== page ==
will be called {\em dense}.
Chen, Jin and Koh~\cite{CJK97} characterized the dense maximal triangle-free
$3$-colourable graphs in terms of
their cores (see Brandt~\cite{BraSdtg} for a much simpler proof).
\begin{figure}[ht]
\begin{center}
\includegraphics[width=0.4\hsize]{gr.eps}
\includegraphics[width=0.4\hsize]{jin.eps}
%\epsa{8cm}{gr.eps}{}
\caption{The Gr\"otzsch graph $\Upsilon_{11}$ and the Jin graph $\Upsilon_{12}.$}
\end{center}
\end{figure}
Only two $4$-chromatic cores of dense maximal triangle-free were known, one being the
Gr\"otzsch graph, detected by H\"aggkvist~\cite{Hagg82}, and the
other being the graph, which was found by
Jin~\cite{Jin95}; see Figure 1.
The objective of this note is to show that these two graphs are
the initial terms of an infinite sequence of $4$-chromatic cores of
dense maximal triangle-free graphs. In fact, we show that for
every $p \ge 11$ there exists a $4$-chromatic graph $\Upsilon_p$ on $p$
vertices being the core of a dense triangle-free graph.
\bigskip
Let us start with describing an infinite sequence $\Gamma_k$, of 3-colourable
dense maximal triangle-free cores.
Later these graphs will appear as building blocks in the new sequence
$\Upsilon_p$.
For $k\ge 1$ let $\Gamma_k$ denote the Cayley graph over
${\bf Z}_{3k-1}$ with respect to the set of generators $\{ i: k \le i \le
2k-1\}$. These graphs are complements of cycle powers, defined
as follows. Let $\Gamma_1 = K_2$ and, for $k\ge 2$, $\Gamma_k =
\quer{C_{3k-1}^{k-1}}$, i.e.\ $\Gamma_k$ is the complement of the
$(k-1)$st power of the $3k-1$ cycle. As usual, the {\em $k$th power} $G^k$ of
a graph $G$ is the graph on $V(G)$, where $v$ and $w$ are adjacent if
and only if their distance in $G$ is at most $k$. Clearly, $\Gamma_2 = C_5$,
the 5-cycle and $\Gamma_3$ is the M\"{o}bius ladder on 8 vertices. The graph
$\Gamma_k$ can also be described as the Cayley graph over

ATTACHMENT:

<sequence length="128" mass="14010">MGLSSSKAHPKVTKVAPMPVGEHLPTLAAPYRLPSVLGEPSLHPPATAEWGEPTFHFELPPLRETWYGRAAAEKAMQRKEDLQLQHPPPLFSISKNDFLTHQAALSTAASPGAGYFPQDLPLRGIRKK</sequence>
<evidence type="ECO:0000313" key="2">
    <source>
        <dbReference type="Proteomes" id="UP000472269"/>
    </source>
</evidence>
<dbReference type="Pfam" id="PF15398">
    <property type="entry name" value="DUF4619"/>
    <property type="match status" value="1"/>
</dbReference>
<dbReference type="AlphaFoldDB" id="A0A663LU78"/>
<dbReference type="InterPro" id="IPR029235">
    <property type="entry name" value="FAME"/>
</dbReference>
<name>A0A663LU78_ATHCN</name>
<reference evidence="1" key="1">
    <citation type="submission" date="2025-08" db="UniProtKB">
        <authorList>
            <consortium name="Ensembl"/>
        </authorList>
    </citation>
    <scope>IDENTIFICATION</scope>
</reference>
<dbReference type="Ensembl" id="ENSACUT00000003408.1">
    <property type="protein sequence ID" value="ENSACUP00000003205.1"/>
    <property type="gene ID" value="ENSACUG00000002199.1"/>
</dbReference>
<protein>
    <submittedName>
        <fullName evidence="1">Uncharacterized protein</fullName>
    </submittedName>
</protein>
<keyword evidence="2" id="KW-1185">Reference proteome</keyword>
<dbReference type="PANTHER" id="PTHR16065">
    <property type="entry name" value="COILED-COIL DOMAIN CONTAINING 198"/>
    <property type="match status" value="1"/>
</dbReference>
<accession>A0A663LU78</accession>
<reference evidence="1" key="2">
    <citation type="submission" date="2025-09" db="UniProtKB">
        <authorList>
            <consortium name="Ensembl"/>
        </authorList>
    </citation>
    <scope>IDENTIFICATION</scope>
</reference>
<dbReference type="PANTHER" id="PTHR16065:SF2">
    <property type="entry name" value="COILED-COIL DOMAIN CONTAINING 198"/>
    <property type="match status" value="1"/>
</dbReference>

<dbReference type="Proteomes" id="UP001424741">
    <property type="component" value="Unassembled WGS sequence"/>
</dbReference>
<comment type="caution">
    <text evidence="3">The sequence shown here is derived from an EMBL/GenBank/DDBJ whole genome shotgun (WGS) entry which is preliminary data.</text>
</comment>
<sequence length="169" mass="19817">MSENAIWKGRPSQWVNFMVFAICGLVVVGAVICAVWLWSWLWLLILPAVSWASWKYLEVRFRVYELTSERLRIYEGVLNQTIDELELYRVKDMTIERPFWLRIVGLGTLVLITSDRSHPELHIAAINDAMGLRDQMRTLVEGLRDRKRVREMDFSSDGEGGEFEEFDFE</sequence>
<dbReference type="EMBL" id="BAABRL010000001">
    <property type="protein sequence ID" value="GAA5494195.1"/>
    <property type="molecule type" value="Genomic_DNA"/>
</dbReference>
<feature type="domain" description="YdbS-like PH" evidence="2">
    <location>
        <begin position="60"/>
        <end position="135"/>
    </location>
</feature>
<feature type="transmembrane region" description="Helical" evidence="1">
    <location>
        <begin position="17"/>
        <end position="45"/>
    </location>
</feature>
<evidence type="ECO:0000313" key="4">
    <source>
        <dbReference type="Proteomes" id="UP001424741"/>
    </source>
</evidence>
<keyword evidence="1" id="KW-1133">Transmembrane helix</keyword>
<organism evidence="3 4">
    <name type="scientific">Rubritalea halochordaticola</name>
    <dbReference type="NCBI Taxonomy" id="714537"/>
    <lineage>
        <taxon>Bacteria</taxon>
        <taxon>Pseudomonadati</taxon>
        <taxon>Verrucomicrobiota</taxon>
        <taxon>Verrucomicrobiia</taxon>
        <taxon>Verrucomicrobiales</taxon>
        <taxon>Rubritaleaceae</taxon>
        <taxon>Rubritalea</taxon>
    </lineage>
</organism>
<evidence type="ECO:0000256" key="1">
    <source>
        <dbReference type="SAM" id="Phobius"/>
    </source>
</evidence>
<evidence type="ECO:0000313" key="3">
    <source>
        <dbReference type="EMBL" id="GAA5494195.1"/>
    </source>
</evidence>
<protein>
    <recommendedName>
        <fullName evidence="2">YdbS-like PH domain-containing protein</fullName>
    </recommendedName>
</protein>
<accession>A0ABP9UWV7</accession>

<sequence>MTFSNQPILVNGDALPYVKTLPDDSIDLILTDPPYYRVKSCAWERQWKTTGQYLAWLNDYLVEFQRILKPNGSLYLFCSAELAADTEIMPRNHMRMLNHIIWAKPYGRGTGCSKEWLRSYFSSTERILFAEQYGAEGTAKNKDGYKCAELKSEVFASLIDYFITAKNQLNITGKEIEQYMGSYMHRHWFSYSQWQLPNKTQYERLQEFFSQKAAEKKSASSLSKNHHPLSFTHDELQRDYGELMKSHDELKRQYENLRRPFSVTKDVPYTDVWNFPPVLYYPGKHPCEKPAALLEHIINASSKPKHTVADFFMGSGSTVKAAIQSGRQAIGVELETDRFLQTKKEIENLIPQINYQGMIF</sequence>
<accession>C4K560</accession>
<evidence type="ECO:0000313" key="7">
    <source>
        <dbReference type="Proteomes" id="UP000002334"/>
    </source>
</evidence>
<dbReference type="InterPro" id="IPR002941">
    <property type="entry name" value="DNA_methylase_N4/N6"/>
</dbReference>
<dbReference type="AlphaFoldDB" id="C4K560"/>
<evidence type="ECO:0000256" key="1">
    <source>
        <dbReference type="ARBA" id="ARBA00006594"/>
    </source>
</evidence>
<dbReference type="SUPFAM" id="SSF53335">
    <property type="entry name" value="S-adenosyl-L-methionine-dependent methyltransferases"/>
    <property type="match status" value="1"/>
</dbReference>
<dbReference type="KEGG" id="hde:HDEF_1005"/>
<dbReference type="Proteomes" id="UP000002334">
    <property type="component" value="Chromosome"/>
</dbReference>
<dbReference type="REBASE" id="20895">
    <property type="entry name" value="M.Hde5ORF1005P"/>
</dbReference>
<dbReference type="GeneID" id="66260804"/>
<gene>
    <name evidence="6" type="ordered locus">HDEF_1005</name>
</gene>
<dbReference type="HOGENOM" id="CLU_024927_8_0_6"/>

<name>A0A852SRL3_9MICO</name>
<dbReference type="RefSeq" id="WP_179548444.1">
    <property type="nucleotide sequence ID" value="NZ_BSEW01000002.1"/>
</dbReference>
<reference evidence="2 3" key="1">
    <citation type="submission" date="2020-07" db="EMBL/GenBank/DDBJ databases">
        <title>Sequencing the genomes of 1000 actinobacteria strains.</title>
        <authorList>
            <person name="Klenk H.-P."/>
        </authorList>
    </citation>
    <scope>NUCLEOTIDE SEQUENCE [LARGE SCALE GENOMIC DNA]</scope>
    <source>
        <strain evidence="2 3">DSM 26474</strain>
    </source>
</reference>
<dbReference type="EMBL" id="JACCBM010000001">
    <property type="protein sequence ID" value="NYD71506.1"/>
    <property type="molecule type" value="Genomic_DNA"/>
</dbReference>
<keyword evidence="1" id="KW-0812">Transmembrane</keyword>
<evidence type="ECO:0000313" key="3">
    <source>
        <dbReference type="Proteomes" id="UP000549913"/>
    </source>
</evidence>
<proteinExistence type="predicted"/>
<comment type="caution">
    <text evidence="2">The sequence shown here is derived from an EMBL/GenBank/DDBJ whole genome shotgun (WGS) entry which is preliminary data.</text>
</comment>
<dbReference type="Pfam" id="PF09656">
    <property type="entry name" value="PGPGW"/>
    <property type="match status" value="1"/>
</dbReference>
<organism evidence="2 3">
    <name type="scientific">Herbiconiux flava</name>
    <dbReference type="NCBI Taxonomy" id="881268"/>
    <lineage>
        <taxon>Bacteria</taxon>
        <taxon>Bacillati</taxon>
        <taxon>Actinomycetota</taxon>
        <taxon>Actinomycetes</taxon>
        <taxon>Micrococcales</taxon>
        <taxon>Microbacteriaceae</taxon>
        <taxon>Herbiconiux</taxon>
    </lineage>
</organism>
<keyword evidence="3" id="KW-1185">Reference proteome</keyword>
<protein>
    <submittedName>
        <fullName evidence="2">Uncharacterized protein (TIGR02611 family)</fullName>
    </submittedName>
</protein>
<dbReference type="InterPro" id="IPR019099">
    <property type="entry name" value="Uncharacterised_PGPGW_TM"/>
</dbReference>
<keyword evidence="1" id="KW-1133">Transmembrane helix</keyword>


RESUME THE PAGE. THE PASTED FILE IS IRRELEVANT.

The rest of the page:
${\bf Z}_{3k-1}$ with respect to the set of generators $\{ 3i-2 : 1\le i \le
k\}$. We will make use of this representation, by assuming that $\Gamma_k$
has vertex set $\{w_0,\ldots ,w_{3k-2}\}$ where $w_iw_j\in E(\Gamma_k)$
iff $|i-j| \equiv 1$ (mod $3$).
This sequence of graphs was probably first discovered by Andr\'asfai and
Erd\H{o}s (see~\cite{And62}) in 1962 and has been rediscovered
several times throughout the years. In 1981, Pach \cite{Pach81} observed that
the
triangle-free graphs where every independent set of vertices is
contained in the neighbourhood of a vertex are precisely those which can
be obtained from a graph $\Gamma_k$ by consecutively duplicating
vertices.
Pach's result was recently
rediscovered by Brouwer~\cite{Brouw95}, giving a much shorter proof.
In~\cite{BraSdtg}, the first author observed that these graphs can be alternatively
characterized as those maximal triangle-free graphs which do not contain
an induced $6$-cycle.
Note that the core is invariant under vertex duplications, since the vertex
and its twin can be identified by a homomorphism.
Generalizing a result of Jin~\cite{Jin93}, Chen, Jin and Koh~\cite{CJK97}
proved that the core of every
$3$-colourable dense maximal triangle-free graph is a graph
$\Gamma_k$. So the question arose whether it is possible, to
characterize the cores of dense triangle-free graphs with chromatic number
at least $4$ as well.
It was proven by Chen, Jin and Koh~\cite{CJK97} that every such graph contains
the Gr\"otzsch graph as an induced subgraph (see also~\cite{BraSdtg} for a
simple proof of these results). Using the computer program Vega \cite{Vega},
we computed further graphs which are cores of dense maximal
triangle-free $4$-chromatic graphs,
and we observed that they belong to an infinite sequence of such